Obituary: Clive Labovitch

I MET Clive Labovitch when we were both in our first year at Oxford, and he had just bought, and was Editor of, Cherwell, writes Bill Kirkman (further to the obituary by Robert Heller, 15 April). I joined him as one of a keen band of undergraduate journalists operating from a cellar in Broad Street (described in a national gossip column as 'an eloquent potting shed').

Later, I met him again when he was the leading publisher of careers directories - and, as Robert Heller points out, the innovator in this field. We remained in friendly contact for the next 30 years. Last year, he contributed a chapter to Graduate Recruitment: a 25-year retrospective. It was typical of him: informed, reflective, witty. The title of the chapter - a resume of the history of careers publishing that describes the enormous growth in it since his Directory of Opportunites for Graduates (DOG) appeared in 1956 - perfectly reflects his wry self-deprecation. It is 'The Dog that Died'.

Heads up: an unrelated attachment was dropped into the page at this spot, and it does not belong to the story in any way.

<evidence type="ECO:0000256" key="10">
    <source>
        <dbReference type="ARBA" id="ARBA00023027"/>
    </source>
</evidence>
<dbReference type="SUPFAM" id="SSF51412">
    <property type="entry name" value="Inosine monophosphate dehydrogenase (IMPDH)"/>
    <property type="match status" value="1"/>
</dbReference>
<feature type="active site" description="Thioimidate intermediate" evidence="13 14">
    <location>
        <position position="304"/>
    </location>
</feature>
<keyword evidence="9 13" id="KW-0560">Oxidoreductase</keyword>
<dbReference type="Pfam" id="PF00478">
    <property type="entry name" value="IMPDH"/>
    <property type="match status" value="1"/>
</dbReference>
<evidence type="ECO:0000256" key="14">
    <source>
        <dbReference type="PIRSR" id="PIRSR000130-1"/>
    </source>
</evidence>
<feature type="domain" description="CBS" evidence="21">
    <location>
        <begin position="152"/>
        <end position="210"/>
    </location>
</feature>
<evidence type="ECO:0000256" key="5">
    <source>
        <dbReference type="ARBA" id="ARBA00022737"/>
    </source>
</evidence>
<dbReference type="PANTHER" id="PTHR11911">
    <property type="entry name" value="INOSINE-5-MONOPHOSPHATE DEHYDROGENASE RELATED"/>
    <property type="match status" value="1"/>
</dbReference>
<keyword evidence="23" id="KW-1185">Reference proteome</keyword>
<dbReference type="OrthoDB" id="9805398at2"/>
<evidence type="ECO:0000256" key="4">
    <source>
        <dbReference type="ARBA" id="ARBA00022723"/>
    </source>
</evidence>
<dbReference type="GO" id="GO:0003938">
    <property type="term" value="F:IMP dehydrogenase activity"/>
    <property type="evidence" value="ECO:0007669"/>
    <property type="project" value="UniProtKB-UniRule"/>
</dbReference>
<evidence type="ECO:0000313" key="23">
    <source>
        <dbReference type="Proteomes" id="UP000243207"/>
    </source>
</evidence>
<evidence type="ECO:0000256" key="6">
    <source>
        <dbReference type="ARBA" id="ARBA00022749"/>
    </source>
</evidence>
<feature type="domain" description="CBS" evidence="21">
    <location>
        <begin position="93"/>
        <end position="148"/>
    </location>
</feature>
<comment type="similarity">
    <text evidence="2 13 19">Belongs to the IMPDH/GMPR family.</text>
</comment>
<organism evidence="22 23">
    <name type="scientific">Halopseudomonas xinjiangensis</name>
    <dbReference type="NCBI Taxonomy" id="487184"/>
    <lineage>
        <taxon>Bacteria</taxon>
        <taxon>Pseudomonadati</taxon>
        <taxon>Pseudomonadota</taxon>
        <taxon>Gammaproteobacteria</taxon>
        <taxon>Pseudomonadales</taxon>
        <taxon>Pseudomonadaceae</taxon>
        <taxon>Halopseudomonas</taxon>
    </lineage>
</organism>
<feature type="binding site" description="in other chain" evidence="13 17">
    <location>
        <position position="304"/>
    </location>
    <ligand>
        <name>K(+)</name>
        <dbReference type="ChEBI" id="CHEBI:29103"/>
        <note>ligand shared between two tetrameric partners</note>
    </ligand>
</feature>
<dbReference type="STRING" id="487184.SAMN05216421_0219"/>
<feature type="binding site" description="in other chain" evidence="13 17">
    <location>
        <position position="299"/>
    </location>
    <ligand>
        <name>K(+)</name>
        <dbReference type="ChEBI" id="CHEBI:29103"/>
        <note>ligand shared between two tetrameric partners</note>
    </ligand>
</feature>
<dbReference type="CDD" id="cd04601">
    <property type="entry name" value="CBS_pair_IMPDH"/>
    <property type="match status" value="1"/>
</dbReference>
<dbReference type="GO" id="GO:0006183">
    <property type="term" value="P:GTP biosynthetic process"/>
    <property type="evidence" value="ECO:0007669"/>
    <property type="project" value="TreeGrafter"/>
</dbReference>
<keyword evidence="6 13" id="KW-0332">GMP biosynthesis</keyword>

Quiet, never bombastic, never the obvious publishing tycoon, he was an original thinker, always full of excellent ideas, genuinely committed to his projects, and showing a sensitivity and warmth in personal contact that made him quite simply a good person to know.